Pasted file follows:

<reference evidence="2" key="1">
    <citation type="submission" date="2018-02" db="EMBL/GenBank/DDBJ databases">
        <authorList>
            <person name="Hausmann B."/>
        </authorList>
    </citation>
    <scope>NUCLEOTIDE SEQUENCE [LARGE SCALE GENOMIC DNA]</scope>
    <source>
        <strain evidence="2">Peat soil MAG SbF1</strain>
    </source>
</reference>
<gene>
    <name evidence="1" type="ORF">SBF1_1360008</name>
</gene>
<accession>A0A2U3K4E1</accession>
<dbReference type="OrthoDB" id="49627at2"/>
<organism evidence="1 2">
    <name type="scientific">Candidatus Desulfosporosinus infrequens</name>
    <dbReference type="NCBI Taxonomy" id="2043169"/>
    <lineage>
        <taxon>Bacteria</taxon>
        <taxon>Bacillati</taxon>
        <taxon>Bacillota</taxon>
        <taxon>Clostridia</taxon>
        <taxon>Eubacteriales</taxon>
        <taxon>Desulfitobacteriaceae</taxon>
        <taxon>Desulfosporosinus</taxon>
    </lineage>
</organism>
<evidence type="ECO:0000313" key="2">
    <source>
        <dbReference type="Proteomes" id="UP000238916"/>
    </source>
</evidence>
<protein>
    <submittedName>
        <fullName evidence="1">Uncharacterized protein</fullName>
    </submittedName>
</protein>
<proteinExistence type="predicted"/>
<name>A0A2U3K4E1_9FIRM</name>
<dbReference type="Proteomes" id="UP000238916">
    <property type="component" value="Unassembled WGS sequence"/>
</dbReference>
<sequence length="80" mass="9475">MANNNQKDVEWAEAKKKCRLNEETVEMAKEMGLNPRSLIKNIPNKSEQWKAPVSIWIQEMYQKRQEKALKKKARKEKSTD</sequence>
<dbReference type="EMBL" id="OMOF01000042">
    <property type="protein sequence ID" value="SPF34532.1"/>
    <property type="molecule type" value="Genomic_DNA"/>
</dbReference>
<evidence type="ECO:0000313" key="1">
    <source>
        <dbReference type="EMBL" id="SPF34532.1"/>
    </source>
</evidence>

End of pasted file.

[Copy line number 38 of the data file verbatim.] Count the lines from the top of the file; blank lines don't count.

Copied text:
    </submittedName>